HEI Hotels & Resorts has reported a possible compromise of payment card information at its point-of-sale terminals, the latest in a string of attacks on such systems at hotels, hospitals and retailers. The company, which manages close to 60 Starwood, Hilton, Marriott, Hyatt and InterContinental properties, said it appears that malicious software was installed on the payment processing systems at certain properties, with the aim of harvesting the card data as it was routed through the systems. The compromise may have possibly affected the personal information of some hotel customers who made payment card purchases at point-of-sale terminals, such as food and beverage outlets, at certain HEI managed properties. HEI in Norwalk, Connecticut, did not specify how many people were likely to have been affected. The data compromised may have included payment card data, including name, payment card account number, card expiration date, and verification code, it said.
The latest in a string of hacks against retail point-of-sale systems has hit the operator of a cloud-based service with about 38,000 business clients. Montreal-based Lightspeed reported the breach on Thursday and said it affected a system that retailers can use from tablets, smartphones and other devices. The incident occurs as a growing number of retailers and hotels have been targeted by hackers, who typically install malware into the point-of-sale systems to steal credit card numbers. The breach at Lightspeed targeted a central database that stores client information, the company said. The incident exposed data related to sales, products, and encrypted passwords that clients use to get on Lightspeed's system.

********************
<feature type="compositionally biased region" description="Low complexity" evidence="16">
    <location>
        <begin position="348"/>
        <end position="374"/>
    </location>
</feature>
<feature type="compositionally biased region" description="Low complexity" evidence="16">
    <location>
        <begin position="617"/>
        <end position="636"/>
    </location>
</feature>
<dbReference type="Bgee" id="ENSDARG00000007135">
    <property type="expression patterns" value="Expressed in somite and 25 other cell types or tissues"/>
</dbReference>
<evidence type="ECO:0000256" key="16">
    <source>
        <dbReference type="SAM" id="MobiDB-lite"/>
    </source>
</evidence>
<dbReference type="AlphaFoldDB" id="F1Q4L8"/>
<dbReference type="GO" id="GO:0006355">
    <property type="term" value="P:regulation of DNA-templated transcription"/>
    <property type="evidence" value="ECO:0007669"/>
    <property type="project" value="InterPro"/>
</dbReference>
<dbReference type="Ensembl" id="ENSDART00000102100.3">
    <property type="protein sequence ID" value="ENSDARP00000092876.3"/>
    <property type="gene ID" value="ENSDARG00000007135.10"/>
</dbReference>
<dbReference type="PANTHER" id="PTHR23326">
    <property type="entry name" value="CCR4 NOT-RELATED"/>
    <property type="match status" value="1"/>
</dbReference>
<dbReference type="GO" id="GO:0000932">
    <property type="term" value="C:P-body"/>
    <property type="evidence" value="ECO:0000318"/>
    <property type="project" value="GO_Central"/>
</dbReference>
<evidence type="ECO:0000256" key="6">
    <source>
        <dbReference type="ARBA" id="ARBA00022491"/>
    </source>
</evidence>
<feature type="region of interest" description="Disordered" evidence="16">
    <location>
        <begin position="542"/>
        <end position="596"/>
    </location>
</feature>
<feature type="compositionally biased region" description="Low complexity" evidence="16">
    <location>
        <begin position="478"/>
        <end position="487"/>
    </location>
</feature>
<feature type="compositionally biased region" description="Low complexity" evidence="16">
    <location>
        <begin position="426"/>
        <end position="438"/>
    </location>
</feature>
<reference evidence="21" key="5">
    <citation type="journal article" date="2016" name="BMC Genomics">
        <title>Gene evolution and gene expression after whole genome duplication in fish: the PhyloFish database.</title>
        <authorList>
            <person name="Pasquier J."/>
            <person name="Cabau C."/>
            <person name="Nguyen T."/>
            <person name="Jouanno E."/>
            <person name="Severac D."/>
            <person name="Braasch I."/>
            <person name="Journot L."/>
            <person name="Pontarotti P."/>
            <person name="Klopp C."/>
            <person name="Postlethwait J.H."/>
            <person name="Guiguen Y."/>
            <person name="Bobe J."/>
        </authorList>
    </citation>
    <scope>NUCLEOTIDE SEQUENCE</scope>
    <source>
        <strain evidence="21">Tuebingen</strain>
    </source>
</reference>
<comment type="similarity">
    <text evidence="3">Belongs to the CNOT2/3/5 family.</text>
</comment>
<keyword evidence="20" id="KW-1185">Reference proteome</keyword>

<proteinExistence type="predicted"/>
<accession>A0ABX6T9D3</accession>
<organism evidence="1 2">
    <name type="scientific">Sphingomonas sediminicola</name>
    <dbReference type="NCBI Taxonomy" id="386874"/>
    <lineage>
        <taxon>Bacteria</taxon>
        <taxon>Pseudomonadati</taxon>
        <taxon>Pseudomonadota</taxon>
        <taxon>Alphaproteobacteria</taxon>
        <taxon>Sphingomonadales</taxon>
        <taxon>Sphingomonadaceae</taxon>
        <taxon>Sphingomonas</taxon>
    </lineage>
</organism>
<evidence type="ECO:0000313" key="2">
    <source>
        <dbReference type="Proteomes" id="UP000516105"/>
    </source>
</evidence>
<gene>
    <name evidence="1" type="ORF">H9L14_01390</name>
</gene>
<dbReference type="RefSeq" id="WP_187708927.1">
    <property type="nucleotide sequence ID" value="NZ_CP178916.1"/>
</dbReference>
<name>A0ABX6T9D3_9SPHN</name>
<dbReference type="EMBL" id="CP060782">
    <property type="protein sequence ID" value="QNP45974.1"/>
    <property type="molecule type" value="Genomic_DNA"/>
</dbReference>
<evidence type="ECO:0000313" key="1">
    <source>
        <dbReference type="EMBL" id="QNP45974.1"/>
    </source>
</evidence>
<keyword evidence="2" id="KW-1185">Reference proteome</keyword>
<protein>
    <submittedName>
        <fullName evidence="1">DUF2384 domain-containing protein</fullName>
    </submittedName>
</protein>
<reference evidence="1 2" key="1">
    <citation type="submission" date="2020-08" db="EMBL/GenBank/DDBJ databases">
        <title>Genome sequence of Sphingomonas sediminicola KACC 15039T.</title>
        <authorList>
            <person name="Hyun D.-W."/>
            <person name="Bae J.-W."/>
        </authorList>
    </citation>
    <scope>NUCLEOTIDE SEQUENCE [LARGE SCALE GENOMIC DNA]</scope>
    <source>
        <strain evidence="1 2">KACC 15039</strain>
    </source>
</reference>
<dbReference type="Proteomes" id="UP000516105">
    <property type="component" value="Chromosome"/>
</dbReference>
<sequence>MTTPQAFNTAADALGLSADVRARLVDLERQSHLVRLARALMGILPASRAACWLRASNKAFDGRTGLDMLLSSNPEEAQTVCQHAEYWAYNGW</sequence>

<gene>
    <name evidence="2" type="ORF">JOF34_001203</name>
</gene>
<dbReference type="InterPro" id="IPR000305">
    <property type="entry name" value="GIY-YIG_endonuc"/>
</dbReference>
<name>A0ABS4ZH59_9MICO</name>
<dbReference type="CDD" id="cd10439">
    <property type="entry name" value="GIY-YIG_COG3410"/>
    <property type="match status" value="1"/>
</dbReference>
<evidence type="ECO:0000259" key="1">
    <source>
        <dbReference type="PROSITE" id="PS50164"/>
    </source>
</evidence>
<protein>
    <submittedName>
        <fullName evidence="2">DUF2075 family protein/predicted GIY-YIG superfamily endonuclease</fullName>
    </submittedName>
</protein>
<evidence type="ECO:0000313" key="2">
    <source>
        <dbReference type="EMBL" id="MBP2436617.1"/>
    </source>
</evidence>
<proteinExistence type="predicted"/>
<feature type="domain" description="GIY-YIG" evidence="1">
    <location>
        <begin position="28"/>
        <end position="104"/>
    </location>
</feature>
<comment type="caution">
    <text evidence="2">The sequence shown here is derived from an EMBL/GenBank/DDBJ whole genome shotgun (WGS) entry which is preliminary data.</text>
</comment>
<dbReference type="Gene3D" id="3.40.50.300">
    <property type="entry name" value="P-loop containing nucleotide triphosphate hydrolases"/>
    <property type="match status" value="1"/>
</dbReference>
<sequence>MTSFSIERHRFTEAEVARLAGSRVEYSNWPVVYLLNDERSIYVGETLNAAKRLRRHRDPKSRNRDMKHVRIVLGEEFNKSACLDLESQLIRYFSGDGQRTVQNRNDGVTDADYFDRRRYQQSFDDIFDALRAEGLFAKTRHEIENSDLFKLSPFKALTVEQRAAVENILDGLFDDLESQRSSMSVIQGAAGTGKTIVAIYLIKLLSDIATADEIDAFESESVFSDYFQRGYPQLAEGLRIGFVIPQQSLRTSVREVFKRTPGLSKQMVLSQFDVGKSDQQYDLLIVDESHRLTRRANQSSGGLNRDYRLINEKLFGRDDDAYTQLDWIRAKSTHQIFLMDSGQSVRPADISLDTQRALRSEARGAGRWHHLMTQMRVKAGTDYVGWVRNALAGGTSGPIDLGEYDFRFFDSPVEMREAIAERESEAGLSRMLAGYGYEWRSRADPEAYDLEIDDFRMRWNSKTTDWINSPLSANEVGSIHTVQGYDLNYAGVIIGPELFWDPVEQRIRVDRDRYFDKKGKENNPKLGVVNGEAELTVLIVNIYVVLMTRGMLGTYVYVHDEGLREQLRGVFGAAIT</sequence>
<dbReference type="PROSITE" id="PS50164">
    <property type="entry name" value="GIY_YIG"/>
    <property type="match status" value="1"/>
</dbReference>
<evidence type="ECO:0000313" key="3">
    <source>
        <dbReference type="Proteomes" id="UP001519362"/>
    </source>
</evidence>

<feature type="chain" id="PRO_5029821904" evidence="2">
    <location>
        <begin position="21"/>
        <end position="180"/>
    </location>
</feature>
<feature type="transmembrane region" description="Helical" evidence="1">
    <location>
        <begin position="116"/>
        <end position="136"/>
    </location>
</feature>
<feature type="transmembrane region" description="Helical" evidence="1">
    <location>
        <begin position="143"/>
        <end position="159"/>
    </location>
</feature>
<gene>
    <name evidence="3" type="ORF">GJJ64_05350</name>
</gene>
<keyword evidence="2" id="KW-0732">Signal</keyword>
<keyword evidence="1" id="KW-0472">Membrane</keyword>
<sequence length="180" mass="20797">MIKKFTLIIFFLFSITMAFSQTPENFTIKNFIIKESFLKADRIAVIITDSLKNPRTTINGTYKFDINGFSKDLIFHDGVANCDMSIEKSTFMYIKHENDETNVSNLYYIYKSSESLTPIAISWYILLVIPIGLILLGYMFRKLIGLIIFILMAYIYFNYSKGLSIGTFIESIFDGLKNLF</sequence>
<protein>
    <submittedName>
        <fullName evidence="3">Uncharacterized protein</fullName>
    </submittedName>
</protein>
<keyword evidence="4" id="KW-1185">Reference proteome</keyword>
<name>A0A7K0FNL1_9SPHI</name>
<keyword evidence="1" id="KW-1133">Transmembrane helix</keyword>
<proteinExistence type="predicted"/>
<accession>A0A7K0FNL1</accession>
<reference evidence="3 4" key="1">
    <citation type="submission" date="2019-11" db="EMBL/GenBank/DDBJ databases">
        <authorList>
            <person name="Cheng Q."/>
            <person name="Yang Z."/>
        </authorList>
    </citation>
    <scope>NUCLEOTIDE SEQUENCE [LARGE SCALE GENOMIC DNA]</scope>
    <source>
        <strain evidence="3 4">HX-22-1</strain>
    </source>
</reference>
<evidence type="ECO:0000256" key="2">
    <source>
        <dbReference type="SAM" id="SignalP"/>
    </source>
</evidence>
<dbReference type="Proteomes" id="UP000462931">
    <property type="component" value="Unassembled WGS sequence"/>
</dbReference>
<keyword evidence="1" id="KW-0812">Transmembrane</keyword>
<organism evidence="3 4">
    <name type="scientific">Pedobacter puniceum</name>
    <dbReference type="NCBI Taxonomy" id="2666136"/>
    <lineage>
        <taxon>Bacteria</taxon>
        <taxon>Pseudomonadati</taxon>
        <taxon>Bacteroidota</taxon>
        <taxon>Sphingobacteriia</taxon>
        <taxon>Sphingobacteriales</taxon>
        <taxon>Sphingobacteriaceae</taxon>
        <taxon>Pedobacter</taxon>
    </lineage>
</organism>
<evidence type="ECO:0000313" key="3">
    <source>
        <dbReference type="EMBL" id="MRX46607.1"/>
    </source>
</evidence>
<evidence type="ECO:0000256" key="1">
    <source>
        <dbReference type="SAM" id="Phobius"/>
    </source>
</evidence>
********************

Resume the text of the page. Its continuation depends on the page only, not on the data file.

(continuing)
NCR, a large point-of-sale terminal maker, said it will acquire payment processor JetPay in a move that highlights competition from the likes of Stripe and Square as well as PayPal and its Venmo as credit card processors for businesses. JetPay also offers payroll and human capital management software. NCR said it will pay $5.05 a share for JetPay, or $184 million. For NCR, the move is part of a broader strategy to develop recurring revenue and offering software and services. NCR said it plans to integrate JetPay's cloud-based payments platform into its enterprise point-of-sale (POS) terminals for retail and hospitality.
Retailers, hotels and restaurants have all been victimized through the same Achilles' heel that cybercriminals continue to attack: the point-of-sale system, where customers' payment data is routinely processed. These digital cash registers are often the target of malware designed to steal credit card numbers in the thousands or even millions. This year, fast food vendor Wendy's, clothing retailer Eddie Bauer and Kimpton Hotels have all reported data breaches stemming from such attacks. Security experts, however, are encouraging a variety of approaches to keep businesses secure from point-of-sale-related intrusions. Point-of-sale malware can strike in a number ways.